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Summary:

If you have been following the drama around the 700 MHz wireless spectrums, then you know a lot of mud has been flung around by all parties involved: FCC’s Kevin Martin, The Google Camp, Frontline Wireless, and of course the incumbents, AT&T and Verizon. They are […]

If you have been following the drama around the 700 MHz wireless spectrums, then you know a lot of mud has been flung around by all parties involved: FCC’s Kevin Martin, The Google Camp, Frontline Wireless, and of course the incumbents, AT&T and Verizon. They are all trying to basically control the piece of spectrum that is going to be vacated when analog television shuts down. The spectrum is going to be auctioned off in February.

This morning, Eric Schmidt sent a letter to the FCC and said Google will also bid for the spectrum in the wireless auctions, and have indicated that they are going to bid a minimum of $4.6 billion, as per requirements. This is a gutsy move by the search giant: it is saying we got the money and we will spend it to get our way.

Google is using money to force the issue – something Microsoft used to do. They know Bells have some, if not many financial constraints.
Given how much money they have tied up in new efforts like 3G and broadband upgrades, the Bells should be looking at an auction which can get as crazy as the auction for a rare Rembrandt.

Google’s proposal liberally throws around the word, OPEN: open apps, open platform, open devices, open services and open network. Those are nice words. But in reality no one commits spending $4.6 billion (or more) unless they have vested interests. I suspect Google has a lot more wireless applications coming, and needs to basically insure a way to get them to the people. Read their spin on the news on the Google blog.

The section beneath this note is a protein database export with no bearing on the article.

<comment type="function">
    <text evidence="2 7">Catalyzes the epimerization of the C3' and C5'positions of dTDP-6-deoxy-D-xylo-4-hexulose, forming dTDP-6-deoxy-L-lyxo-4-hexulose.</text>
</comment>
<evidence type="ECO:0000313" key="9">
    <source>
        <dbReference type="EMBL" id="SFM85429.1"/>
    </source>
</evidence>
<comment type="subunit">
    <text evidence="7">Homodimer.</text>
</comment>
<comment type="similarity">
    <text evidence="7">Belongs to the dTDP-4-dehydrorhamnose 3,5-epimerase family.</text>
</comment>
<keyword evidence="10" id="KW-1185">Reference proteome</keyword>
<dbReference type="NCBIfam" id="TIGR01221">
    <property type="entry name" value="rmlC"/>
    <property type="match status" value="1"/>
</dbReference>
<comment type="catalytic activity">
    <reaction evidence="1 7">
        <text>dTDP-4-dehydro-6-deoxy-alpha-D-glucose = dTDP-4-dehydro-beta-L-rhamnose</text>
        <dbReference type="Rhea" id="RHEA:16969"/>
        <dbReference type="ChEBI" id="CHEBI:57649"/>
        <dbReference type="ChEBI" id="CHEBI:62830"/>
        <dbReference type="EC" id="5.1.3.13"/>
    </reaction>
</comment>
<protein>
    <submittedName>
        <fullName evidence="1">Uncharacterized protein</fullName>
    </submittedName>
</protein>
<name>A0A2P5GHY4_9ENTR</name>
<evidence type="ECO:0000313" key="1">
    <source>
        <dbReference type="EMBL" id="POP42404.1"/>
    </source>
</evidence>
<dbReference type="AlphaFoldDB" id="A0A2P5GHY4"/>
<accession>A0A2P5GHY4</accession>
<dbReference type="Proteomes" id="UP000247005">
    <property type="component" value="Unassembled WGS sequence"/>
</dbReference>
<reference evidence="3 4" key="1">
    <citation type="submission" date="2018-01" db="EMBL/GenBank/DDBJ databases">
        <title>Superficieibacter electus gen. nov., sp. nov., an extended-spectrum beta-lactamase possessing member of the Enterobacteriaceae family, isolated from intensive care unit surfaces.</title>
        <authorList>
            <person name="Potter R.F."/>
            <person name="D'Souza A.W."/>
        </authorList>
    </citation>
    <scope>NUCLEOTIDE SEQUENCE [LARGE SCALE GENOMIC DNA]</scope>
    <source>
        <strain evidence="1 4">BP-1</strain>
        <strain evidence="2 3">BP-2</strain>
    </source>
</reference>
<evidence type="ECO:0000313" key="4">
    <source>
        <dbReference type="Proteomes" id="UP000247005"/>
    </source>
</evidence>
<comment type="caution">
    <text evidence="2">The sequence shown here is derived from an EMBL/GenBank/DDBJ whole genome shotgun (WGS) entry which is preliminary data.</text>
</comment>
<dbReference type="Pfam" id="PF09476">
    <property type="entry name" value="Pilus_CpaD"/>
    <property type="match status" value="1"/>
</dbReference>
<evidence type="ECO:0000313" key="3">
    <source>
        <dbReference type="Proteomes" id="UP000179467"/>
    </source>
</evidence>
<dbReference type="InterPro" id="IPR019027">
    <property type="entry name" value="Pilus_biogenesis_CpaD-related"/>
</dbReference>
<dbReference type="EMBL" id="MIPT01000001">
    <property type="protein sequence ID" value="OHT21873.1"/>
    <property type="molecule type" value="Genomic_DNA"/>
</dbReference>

At the end of the day, whoever wins in these auctions, we are looking at the prospect of either the Bells or Google owning the spectrum. And none of them are that appetizing.

  1. Kevin Walsh Friday, July 20, 2007

    It will be fascinating to see how quickly Google alters its disingenuous net neutrality stance once it owns a piece of the access infrastructure.

    Probably as quickly as college kids alter their belief in income redistribution once they graduate and start making money.

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  2. With the acquisition of GrandCentral, many bugs lie with service and networks. Google owning this space would enable this new product to function whole-heartedly.

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  3. Jesse Kopelman Friday, July 20, 2007

    Actually, there are plenty of ways Google could make money off of won spectrum without violating Net Neutrality. Whether Wall Street will allow them break from tradition with so much money on the line is a different question. Historically, the markets are very schizophrenic about innovation: if you are small/upcoming it is heavily rewarded, but if you are large/established it is heavily punished. To a large degree, investing is based on digesting accounting information and accounting can only deal with historical information. When a company is small or growing very fast, historical information is unavailable or too obviously irrelevant and investing is all about whether you believe the sales pitch. When a company is well established, there is plenty of historical data and investors would rather focus on that and sales pitches completely unrelated to this data become unpalatable. In the end, saying you are going to be like Verizon, only better, is a very strong temptation for a large public company in telecom. Saying you are going to spend like Verizon but have a different largely unproven business model, takes Stephen Colbert sized BALLS.